Adding print-style function calls, and preproc plugins
Steven D. Majewski
sdm7g at Virginia.EDU
Thu Aug 30 18:20:56 CEST 2001
On Thu, 30 Aug 2001, Gerson Kurz wrote:
> There might be a slight ambiguity when function names are used without
> arguments, because it then could be interpreted as either the function
> object or the function call; but then again, I see writing the
> function name as object without assigning it to some variable or some
> such as rather pointless.
A *SLIGHT* ambiguity !
It's extremely ambiguous.
"e1 e2 e3 e4 e5"
mean when more than one of those e's is a function ?
Can you tell which ones represent function calls if you don't
know the value of all of the e's ?
Does function call bind more or less tighly than other operators like "+" ?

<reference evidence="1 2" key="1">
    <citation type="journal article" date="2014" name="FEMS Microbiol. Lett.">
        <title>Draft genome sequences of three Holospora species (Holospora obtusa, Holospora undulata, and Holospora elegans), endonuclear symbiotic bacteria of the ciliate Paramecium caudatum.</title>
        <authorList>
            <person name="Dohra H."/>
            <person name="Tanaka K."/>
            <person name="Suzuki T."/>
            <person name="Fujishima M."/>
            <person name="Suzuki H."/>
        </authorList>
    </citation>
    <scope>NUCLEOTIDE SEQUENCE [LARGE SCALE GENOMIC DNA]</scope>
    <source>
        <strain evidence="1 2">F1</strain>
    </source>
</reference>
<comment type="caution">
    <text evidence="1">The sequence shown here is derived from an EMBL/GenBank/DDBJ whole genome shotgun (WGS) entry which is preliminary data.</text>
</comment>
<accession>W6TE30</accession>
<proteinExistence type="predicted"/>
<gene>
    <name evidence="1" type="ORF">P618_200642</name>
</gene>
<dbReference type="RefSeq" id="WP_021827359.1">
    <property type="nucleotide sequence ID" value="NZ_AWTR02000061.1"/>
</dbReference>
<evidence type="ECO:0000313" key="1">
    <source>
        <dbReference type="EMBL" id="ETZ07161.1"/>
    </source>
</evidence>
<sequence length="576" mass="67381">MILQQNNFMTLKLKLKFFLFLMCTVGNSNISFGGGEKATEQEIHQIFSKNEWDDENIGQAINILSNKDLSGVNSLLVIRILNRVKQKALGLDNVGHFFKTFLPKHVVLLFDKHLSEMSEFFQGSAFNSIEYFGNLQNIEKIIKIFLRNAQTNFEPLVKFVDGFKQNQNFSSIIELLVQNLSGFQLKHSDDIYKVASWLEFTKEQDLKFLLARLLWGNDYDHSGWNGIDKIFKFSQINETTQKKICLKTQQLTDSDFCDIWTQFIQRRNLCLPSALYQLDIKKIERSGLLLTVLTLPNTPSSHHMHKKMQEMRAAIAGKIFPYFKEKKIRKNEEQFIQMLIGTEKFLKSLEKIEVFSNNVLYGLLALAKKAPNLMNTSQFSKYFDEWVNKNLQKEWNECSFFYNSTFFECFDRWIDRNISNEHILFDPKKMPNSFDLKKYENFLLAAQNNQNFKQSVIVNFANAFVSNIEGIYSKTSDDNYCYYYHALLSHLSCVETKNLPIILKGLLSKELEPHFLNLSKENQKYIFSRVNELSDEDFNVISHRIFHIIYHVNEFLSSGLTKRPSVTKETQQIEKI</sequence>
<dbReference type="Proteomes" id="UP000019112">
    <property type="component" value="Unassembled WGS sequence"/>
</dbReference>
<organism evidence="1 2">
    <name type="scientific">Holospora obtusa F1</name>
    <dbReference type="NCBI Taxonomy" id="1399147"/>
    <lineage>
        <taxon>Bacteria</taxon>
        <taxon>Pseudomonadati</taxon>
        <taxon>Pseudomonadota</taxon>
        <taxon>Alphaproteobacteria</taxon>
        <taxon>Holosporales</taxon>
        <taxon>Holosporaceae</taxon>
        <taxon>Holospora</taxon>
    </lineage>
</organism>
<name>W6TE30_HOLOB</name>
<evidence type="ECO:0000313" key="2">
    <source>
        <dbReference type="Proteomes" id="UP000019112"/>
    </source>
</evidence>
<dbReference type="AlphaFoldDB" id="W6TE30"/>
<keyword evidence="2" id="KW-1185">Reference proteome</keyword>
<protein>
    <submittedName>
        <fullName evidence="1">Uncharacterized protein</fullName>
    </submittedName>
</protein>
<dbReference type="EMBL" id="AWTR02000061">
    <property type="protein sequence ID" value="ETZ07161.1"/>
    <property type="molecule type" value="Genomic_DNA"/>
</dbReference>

f1 a + b
mean f1( a+b) or f1(a) + b ?
And, since in Python, any variable name can be bound to a function,
and all names are dynamic, can you come up with an operator precedence
that isn't context dependent ? i.e. does the binding and order of
evaluation of "e1 e2 e3 e4 e5" change depending on the value of the e's ?
One of my complaints against Lisp syntax was that it didn't make
different things -- function calls and control syntax of FEXPR's
look different, so the general structure and flow of a program
text wasn't obvious if you didn't know what all the words meant.
But at least Lisp keeps the parenthesis to maintain some structure.
Forth, like a reverse Polish calculator, doesn't need parends around
function args, but that's because almost every token is a verb that
does something right away -- the exception being that some verbs
"eat up" other tokens up to some delimiter and use them as names or
Haskell manages to skip the parends by making function call bind
very tightly -- and since it's a highly functional language, it
can consider functions of multiple args as a series of curried
functions of a single arg, so there's no ambiguity.
I can't think of a way to make it work in Python!
-- Steve Majewski
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